iTunes Radio

2014: Year of the Streaming Service?


January 31 marked the Lunar New Year, ushering in the Year of the Horse. It will also be the "Year of the Streaming Service."

As I call it, the "normalization" of streaming will accelerate this year, as the continued proliferation of services drives more and more people to adopt streaming as their preferred method of consuming music. I think in many ways we're talking about a significant change in consumption patterns, and so it has taken time for people to come around to the idea. The marketplace is reaching critical mass and smartphone penetration is driving things. Consumers are increasingly aware of how they can use their phone as an entertainment device and are much more willing to change their behavior. (Spotify's recent change in allowing streaming to mobile devices as part of their free offering is a sign. To make money from their free service, Spotify must serve ads to their users, and all those eyeballs are now looking at mobile devices.)

With January's launch of the Beats Music service and the coming launch of Deezer in the US, as well as the continued evolution of Spotify, Rdio, Pandora, Slacker, iTunes Radio and Google Play, consumers will have more and more choices. Those choices will increase competition amongst all the services, forcing them to continue to innovate, tweaking their offerings to attract and retain customers. Given that customers are now more inclined to adopt a streaming service, they are likely to try several on for size and settle on one they feel satisfies their needs. In turn, those customers will get a big say in which features will become standard (as they vote with their ears and their dollars). This process, coupled with how the services manage their costs, will determine which can become dominate in the space.

All of this means that 2014 will be a pivotal year in the evolution of streaming services.

Apple announces streaming service iTunes Radio.

At this week's WWDC, Apple announced iTunes Radio, its long-awaited entry into the streaming music space. The service is similar to Pandora in that it uses information gathered about a user's personal tastes (by iTunes Genius) to construct playlists, drawing music from the entire iTunes catalog. The service will be free and ad-supported, though iTunes Match subscribers won't see the ads. iTunes Radio will launch this Fall in conjunction with the rollout of iOS 7.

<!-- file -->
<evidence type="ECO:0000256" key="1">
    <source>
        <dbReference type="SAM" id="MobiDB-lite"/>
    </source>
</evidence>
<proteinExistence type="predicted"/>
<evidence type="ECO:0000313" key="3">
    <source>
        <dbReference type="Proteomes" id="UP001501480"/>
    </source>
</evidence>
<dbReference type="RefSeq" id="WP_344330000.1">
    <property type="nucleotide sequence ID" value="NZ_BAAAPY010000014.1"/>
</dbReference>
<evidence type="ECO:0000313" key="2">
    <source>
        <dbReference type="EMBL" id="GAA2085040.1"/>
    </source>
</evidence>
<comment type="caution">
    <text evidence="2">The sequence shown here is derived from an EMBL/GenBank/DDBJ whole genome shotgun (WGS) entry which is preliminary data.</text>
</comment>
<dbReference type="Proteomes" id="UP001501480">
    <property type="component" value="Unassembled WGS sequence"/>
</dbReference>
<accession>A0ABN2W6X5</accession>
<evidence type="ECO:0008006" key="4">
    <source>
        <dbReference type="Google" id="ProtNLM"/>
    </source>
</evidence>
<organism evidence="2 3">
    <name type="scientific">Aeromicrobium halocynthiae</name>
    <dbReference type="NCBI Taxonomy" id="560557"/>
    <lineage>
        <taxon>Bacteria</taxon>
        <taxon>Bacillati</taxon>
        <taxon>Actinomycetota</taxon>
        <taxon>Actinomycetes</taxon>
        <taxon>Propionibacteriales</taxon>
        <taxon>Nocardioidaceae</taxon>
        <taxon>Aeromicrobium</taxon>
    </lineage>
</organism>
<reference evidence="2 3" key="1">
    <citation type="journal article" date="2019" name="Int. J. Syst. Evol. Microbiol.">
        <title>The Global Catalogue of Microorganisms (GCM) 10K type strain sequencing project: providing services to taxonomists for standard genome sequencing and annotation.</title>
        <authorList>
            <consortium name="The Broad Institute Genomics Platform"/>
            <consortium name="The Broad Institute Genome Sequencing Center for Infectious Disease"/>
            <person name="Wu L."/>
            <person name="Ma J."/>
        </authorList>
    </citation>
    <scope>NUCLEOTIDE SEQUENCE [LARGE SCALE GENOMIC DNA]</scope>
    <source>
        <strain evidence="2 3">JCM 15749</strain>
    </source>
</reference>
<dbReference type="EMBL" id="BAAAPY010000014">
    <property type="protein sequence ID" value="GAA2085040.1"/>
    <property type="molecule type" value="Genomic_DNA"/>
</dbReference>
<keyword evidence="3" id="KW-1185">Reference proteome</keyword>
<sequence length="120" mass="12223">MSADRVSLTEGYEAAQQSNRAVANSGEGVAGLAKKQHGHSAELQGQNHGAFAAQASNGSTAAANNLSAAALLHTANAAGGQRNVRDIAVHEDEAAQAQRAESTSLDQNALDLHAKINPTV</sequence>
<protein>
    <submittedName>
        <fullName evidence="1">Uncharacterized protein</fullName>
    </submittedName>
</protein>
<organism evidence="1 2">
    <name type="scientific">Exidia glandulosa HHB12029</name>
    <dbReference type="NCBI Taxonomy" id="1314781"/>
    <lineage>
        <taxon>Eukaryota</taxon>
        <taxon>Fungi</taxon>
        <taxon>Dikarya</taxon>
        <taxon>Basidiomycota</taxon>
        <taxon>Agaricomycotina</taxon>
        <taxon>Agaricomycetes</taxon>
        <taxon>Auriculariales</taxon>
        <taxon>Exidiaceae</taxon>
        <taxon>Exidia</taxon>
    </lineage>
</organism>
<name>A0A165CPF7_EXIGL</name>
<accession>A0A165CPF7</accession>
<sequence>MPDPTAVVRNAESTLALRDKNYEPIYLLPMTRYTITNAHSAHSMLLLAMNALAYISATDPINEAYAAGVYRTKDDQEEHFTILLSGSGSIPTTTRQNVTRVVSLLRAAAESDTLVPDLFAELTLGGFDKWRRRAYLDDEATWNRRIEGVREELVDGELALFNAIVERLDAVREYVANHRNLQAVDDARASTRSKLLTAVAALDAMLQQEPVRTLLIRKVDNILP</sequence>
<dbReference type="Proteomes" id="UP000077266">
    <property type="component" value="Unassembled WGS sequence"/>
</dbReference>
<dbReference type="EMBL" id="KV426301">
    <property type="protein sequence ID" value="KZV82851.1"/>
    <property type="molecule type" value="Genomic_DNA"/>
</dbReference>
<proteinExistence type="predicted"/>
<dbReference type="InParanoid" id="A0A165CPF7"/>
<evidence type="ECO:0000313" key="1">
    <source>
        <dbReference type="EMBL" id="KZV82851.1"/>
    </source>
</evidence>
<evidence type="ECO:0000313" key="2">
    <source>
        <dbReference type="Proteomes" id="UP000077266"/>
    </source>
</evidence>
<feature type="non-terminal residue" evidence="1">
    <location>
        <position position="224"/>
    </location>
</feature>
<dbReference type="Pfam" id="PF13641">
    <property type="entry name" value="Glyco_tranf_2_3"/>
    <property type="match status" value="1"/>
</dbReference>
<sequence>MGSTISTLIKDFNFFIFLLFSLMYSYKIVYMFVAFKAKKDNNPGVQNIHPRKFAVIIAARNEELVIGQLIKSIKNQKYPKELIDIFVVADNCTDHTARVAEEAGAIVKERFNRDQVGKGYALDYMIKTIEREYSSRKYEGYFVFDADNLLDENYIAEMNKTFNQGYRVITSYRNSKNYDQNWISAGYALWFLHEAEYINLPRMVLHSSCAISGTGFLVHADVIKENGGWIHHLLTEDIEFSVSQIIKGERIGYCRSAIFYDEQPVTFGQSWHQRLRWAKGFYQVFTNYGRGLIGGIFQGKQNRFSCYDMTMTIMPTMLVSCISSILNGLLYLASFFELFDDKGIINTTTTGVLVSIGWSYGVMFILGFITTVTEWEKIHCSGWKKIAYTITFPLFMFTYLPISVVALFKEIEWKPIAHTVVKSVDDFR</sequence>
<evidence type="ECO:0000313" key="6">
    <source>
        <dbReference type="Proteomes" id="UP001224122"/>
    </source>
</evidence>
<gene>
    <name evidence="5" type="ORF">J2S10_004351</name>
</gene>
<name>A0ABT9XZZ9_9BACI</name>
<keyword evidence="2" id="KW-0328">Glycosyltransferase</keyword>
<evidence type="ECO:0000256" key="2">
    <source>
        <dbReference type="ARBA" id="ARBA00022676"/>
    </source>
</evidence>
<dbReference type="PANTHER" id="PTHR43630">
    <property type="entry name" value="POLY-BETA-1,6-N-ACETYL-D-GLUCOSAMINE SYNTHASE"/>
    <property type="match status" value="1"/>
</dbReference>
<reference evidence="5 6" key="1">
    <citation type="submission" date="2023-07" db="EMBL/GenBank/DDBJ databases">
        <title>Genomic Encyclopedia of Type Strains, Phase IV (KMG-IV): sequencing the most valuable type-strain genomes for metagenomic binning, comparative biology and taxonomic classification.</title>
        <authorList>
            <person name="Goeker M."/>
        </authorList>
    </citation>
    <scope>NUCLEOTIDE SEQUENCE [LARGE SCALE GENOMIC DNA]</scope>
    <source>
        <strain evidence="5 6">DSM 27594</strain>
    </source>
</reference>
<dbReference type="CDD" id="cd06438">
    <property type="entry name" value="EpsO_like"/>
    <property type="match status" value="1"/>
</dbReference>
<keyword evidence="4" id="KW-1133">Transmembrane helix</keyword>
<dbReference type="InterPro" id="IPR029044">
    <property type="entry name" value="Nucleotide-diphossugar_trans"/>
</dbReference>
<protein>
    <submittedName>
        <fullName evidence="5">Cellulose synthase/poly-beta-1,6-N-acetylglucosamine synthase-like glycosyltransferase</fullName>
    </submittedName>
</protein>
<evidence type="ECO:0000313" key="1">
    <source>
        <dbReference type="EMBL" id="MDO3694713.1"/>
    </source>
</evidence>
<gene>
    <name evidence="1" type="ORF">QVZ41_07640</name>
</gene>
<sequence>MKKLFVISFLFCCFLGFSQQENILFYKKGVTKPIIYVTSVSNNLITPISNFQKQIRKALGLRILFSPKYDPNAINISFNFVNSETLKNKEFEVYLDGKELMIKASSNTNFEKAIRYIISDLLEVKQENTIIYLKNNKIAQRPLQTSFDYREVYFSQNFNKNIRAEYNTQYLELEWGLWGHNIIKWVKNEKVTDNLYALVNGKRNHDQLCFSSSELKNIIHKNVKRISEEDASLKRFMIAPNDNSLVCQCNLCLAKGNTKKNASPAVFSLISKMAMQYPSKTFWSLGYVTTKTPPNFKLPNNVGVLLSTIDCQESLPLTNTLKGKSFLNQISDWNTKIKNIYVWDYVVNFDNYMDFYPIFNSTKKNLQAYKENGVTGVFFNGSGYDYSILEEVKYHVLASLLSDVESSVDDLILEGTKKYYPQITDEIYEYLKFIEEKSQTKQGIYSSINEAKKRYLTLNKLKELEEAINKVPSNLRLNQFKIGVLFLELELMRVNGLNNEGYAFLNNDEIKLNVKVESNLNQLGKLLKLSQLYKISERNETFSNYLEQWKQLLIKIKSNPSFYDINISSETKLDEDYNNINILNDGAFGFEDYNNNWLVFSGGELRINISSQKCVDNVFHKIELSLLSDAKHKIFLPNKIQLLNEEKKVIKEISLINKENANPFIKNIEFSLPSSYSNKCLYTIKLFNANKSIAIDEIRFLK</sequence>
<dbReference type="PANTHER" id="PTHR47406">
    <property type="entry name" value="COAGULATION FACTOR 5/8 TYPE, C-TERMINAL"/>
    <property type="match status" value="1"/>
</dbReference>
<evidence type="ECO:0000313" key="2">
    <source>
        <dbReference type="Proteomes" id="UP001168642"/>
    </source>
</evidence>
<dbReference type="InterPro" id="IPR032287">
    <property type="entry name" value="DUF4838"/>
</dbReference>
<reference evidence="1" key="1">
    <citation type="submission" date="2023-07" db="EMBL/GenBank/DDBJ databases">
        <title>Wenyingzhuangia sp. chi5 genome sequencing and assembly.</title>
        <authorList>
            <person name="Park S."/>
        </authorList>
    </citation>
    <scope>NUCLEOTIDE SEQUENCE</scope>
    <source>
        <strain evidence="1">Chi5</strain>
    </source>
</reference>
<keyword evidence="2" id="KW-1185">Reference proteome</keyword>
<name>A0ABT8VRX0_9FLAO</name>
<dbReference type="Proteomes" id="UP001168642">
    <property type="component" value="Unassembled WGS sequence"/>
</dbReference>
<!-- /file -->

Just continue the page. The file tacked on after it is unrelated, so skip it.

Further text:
Some have suggested that it is terribly late for Apple to get into the streaming music game, that it indicates they are no longer innovating. While perhaps Apple is indeed going over well-trodden ground, I don't believe that it's too late. First, with Spotify's dominance in the interactive streaming space, it would make sense for Apple to enter the non-interactive space, taking on Pandora. Second, Apple has tremendous scale, and adding a service like this only helps their overall offerings. (Note too that the iPod wasn't the first mp3 player.)

An interesting side note here is that apparently Apple has obtained the streaming rights through direct licenses and not compulsory ones. As I described in a previous post, streaming services have a variety of royalties to pay, depending on whether the service is considered "interactive" or "non-interactive". Pandora has claimed that the government-mandated rates it pays are "too high", yet Apple has entered the space paying rates that are likely even higher. This is important, as it will make it more difficult for Pandora to compete.

Something to remember here is that companies compete not just for customers but also for market share. Apple's entry into this space is the result of that.

It's interesting to hear non-industry people describe their experiences with streaming services: some insist on the choice provided by interactive services and others are happy to have an algorithm choose their playlists for them. Access models are definitely the future of music consumption, but what is unclear still is what features the public will demand from their service of choice and how that will affect the overall model. The bottom line is that it is imperative for music companies (and artists) to get into this space. Apple is doing just that.